The Woman Who Could Replace Toronto Mayor Rob Ford

14504163743_58bf92174f_zBy now, the mayor of my beloved hometown, Toronto, needs no introduction: His name is Rob Ford.

He’s the guy who gets belligerent at sporting events, sometimes speaks with a faux Jamaican accent, coached a kids’ football team (but can’t catch a football) and, oh yeah, occasionally smokes crack while “in a drunken stupor.”

Ring a bell?

You may know that, until recently, Ford was running for a second term as mayor—and was still convinced, despite the aforementioned crack-smoking problem, that he was the best person for the job. He was unfortunately diagnosed with a rare form of cancer in September and had to withdraw from the race, (though he’s still expected to win back his city council seat).

What you might not know, however, is that before the diagnosis—back when every Torontonian was crossing their fingers, toes, arms and legs hoping Ford wouldn’t be reelected—a woman candidate threw her hat into the mayoral election ring and was highly favored to win.

That woman is Olivia Chow, and she’s one of my personal heroes.

Let me back up a little bit and explain a few things: First of all, I’m a huge nerd for Toronto politics (shout out to the #TOpoli Twitter hashtag!) Second, Toronto has a history of electing badass women mayors, so when Chow joined the race I was glued to the campaign coverage.

When I was growing up in the ’90s, Barbara Hall was mayor of Toronto—and she was a total rock star. Before becoming a lawyer and later a politician, she dropped out of post-secondary school two credits shy of a degree to work with rural black families in small-town Nova Scotia. Needless to say, social justice and community uplift were at the crux of every policy decision she made, and she was beloved by Toronto’s largely progressive population.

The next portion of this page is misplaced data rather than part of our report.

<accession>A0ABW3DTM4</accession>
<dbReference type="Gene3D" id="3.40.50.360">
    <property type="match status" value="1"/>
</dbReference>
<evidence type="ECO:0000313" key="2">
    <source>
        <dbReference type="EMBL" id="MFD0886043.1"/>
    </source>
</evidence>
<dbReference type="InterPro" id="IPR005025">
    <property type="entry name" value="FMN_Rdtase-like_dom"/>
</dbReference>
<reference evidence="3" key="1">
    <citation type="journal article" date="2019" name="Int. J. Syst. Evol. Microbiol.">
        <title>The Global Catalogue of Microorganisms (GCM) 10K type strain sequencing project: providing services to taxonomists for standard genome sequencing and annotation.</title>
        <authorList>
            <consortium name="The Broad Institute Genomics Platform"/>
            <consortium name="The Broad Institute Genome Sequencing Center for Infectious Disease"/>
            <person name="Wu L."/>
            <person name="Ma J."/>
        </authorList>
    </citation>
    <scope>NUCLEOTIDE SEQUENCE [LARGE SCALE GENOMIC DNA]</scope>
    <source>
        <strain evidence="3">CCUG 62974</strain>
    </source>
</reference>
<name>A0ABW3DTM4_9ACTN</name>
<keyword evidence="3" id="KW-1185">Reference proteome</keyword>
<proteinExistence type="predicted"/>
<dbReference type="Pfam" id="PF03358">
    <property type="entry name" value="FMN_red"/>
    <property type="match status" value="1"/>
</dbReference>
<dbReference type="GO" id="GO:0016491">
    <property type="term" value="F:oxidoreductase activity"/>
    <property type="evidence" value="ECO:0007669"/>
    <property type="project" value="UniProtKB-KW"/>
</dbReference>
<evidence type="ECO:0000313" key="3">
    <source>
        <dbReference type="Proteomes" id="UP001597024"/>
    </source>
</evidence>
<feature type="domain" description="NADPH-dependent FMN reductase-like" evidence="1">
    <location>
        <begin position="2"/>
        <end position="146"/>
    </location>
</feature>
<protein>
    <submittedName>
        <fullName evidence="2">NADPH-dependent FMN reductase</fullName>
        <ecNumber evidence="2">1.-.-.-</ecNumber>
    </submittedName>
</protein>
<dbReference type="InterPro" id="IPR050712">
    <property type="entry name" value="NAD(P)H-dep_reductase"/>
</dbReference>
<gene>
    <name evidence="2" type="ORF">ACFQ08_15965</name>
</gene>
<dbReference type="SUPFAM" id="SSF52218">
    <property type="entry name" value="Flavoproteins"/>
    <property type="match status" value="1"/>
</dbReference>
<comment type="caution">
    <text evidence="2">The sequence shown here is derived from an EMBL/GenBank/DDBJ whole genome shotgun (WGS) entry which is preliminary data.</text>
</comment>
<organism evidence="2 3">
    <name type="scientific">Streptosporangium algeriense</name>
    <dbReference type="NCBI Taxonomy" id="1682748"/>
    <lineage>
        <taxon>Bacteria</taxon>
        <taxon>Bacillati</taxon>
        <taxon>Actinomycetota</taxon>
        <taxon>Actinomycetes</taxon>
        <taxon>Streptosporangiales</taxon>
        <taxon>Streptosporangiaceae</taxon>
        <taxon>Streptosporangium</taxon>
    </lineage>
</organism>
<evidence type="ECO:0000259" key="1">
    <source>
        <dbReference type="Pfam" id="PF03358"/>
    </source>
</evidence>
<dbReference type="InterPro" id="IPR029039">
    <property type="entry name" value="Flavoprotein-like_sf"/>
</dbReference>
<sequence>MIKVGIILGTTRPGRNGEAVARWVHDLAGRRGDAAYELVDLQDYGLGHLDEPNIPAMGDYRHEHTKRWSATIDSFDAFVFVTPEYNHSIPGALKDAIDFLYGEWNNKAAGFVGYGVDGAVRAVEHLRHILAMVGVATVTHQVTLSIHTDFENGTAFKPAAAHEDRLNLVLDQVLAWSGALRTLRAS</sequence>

As a curious and social-justice-minded young woman, Hall represented so many things I aspired to achieve: a position of some influence; the opportunity to work with smart, dedicated collaborators who shared similar goals; and the ability to make real and impactful change. You won’t be surprised to learn that I dreamt of someday becoming Toronto’s mayor myself.


Around the time of Hall’s mayorship, I came into contact with a feisty city counselor named Olivia Chow. Chow, who immigrated to Toronto from Hong Kong as a teenager, rode a colorful bike—covered in flowers, no less!—to City Hall every day and fought for public transit, affordable housing and other programs that benefited Toronto’s working-class communities. I attended a lot of programs at my local community center as a kid, and Chow visited once, sitting with me during a workshop. I remember that she was super engaged with me, and that she spoke to me like a grownup (which I appreciated as a precocious youngster). Chow was committed, energetic and said exactly what was her mind—unlike pretty much every other politician I’d seen in action.

Fast-forward 20-odd years to May 2013: Toronto is imploding as our mayor’s downward-spiraling personal life overtakes matters of municipal importance. City council meetings have devolved into chaotic media circuses and screaming matches. Ford has even declared “outright war” on fellow council members who voted to strip him of his mayoral powers. And who should ride in to rescue our fair city? None other than Olivia Chow.

Chow had spent the previous decade as a federal member of parliament (akin to being a U.S. member of Congress), but when she saw the disaster unfolding in Toronto, she knew what she had to do: go home. In a speech announcing her candidacy, she said,

The current mayor is failing at his job. … We deserve better. I spent years at City Hall, I know City Hall can work. … I have the experience, I have a proven track record. I know how to work with others. And that’s why I want to be your mayor.